Debilitating Symptoms of EDS

Musculoskeletal complaints, physical activity and health-related quality of life among patients with the Ehlers–Danlos syndrome hypermobility type: Disability and Rehabilitation: Vol 32, No 16 – Feb 2010

This study can be used to show someone how disabling EDS can be:

Purpose. To investigate the

  • musculoskeletal complaints,
  • physical activity (PA) and
  • health-related quality of life (HRQoL)

in patients with the Ehlers–Danlos syndrome hypermobility type (EDS-HT).

Methods. Thirty-two female EDS-HT patients as defined by the Villefranche criteria and 32 gender- and age-matched healthy control subjects participated in the study.   

Data about musculoskeletal complaints were collected from a specific form developed for the study. Daily PA and HRQoL were evaluated by the Baecke questionnaire and the RAND 36-Item Health Survey (distributed by RAND), respectively.

Results.

A significant presence of

  • joint pain,
  • joint dislocations,
  • muscle cramps,
  • tendinitis,
  • fatigue and
  • headache

were revealed in the EDS-HT patient group.

Joint pain was reported as the most frequent and most severe symptom.

The habitual PA level was diminished in the patient group. Specifically, EDS-HT subjects had significantly lower sport participation, but a comparable leisure time excluding sports compared to the healthy control subjects.

All eight HRQoL (health-related quality of life) dimensions of the RAND-36 and both physical and emotional summary scores were significantly impaired in EDS-HT.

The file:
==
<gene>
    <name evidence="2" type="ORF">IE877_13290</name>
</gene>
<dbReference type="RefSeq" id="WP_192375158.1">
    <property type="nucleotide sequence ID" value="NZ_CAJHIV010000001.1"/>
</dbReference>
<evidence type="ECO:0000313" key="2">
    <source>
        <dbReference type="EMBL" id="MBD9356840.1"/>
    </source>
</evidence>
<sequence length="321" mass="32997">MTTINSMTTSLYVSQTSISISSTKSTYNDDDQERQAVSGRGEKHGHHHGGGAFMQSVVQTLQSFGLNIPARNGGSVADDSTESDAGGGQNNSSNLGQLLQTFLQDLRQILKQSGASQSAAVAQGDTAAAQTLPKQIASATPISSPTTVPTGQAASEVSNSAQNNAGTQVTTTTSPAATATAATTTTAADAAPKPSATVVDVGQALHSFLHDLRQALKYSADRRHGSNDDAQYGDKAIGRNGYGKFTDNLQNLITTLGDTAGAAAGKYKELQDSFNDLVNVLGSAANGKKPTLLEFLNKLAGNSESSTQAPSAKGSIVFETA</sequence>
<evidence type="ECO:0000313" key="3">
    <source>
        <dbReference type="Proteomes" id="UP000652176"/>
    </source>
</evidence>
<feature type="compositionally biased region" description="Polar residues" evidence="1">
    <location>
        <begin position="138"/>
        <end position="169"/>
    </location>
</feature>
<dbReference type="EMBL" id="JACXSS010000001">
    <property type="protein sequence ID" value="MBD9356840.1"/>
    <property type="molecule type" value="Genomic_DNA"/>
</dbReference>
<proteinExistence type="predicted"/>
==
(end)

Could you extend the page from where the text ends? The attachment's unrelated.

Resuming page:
Conclusions.

EDS-HT is characterised by various severe musculoskeletal complaints and has a detrimental effect on the habitual level of PA and HRQoL, in both physical and psychosocial dimension.

An appropriate treatment and management in healthcare is needed.

Discussion

The results confirmed that subjects with EDS-HT typically demonstrate severe joint hypermobility with recurrent joint dislocations and joint pain, as stated in the criteria of Villefranche.

Furthermore and of importance, the present study also revealed a considerable and significant presence of muscle cramps, tendinitis, headache and fatigue in EDS-HT patients.

Nearly all patients in the present study had joint dislocations and all patients reported joint pain, which was also perceived as the most frequent and most severe complaint.

The median pain intensity score was 4/10 (range 1–8).

These data underscore that moderate to severe pain is an everyday occurrence in EDS-HT patients.

the most frequently reported dislocations occurred in the shoulder, hip and knee joint. However, a significant number of patients in the present study reported also ankle/foot and finger dislocations.

These results point out that hypermobility and dislocations in patients with EDS-HT occur frequently in both large and small joints.

 A considerable and significant presence of muscle cramps and tendinitis in the EDS-HT group was revealed. I

 

Futhermore, a significant association was found between the EDS-HT group and the presence of headache and fatigue.

also the impact on Pysical Activity in patients with EDS-HT was evaluated. The current study showed that the habitual Pysical Activity was diminished in the patient group compared to the control group. Specifically, the EDS-HT subjects had a significantly lower sport participation during leisure time than the age-matched control subjects